With Halloween just around the corner, there’s no doubt that Halloween pumpkins are popping out in just about everywhere. While we notice these a lot more during this time of the year, pumpkins deserve a lot more attention than we give it.
Belonging to the Curcurbita family, pumpkins are actually fruits that are eaten as vegetables. These annual growers are frost sensitive and thrive best in warm weather. They can be quite easy to grow, with literally hundreds of varieties to choose from. In fact, these are one of the most commonly grown crops both commercially and in homes.
What’s So Special?
There are a lot of reasons that we should be eating up these brightly coloured gourds. For one, they are full of vitamins and minerals. Pumpkins carry large amounts of antioxidants which fight off free radicals in the body and help with anti-aging. It is also rich in vitamin A, carotene and other phytonutrients, zinc and omega-3 fatty acids among other things. In short, pumpkins are one of the healthiest things you can eat. Did I mention that it is also low in calories and does not contain any starch, making it ideal for those are looking to lose weight?
More than Just Pie
As food, pumpkins don’t always make it to the menu except on occasions such as the one mentioned earlier. It is most popular as lawn decorations and pie. However, there are many different ways that you can serve up this humble garden crop. Pumpkins vary in size from extra-large to small, but all have a similar yellow to orange flesh that carries a sweet and creamy flavour.
This makes it ideal for many different dishes. One of the easiest and simplest ways to prepare pumpkin is by roasting it, just like early discoverers did. A bit of extra virgin olive oil, salt, and pepper will make the flavours pop out even more. Frying is also another option for those not worried about the grease.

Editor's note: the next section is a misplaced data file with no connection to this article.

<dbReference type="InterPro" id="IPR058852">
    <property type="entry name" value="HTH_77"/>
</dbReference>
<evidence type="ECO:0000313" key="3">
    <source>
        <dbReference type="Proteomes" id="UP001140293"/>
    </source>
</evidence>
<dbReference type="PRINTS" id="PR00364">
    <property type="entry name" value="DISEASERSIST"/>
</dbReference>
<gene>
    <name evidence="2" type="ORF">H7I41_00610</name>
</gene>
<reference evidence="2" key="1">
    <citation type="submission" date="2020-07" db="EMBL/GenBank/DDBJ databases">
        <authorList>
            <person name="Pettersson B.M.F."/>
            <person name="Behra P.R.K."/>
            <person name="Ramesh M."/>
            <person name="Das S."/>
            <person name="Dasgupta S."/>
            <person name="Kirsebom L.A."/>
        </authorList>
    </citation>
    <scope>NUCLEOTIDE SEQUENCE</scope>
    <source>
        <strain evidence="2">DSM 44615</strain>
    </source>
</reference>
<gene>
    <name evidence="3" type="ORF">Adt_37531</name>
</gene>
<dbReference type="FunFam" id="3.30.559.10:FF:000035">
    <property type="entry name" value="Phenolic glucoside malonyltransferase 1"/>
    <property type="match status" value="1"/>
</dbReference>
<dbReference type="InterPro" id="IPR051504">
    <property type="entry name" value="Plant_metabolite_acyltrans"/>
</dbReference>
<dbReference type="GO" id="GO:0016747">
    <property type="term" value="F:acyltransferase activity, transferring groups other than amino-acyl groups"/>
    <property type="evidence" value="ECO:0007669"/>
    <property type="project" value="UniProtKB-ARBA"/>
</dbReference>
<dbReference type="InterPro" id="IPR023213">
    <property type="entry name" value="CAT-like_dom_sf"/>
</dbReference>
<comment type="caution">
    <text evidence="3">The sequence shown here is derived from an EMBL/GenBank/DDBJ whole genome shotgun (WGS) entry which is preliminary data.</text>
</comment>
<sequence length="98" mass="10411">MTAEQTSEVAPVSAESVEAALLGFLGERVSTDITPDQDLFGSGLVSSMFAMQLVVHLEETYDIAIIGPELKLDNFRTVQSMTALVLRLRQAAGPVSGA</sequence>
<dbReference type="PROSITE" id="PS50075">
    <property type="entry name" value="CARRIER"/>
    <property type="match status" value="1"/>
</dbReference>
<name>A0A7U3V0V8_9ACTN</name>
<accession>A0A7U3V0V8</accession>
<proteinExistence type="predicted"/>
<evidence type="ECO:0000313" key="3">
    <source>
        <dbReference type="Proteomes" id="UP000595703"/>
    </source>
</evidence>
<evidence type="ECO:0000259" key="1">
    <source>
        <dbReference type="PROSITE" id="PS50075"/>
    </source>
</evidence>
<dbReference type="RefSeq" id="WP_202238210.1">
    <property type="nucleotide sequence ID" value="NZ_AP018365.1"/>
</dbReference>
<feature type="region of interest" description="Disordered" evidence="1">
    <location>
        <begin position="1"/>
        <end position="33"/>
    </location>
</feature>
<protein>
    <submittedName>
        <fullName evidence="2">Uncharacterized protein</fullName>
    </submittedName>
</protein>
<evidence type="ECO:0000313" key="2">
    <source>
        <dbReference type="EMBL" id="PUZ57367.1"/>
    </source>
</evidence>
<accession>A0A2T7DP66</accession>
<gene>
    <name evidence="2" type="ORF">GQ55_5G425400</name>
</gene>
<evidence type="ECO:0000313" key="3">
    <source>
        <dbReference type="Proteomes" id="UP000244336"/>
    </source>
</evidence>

These also make a rich and hearty soup that pairs well with bread. Speaking of bread, pumpkins are also a great addition to baked goods such as muffins, loaves, cookies and your favourite pie. Fancier preparations for this gourd can include soufflé’s, ravioli and custards.
More health-conscious folks can have their share of pumpkin too. It can be eaten, raw as is, steamed or boiled. If that isn’t enough, pumpkin seeds can be roasted and eaten as snacks or used in some other dishes.
Dress It Up
Although pumpkins are delicious as is, there are some herbs and spices that work very well to bring out its taste. Cinnamon, nutmeg, cloves and other warm nutty spices are always a great companion for pumpkin. Vanilla, being a mild and classic flavouring is good for baking and desserts made from pumpkin. If you are cooking up something savoury and want an edge to think about adding ginger, curry powder, and gram masala or chili powder. Herbs such as sage and thyme, or good old garlic also do wonders.
The next time that you see a humble pumpkin, don’t wait until “Hallows Eve” to cook up something delicious.
Picture thanks to Kam Abbott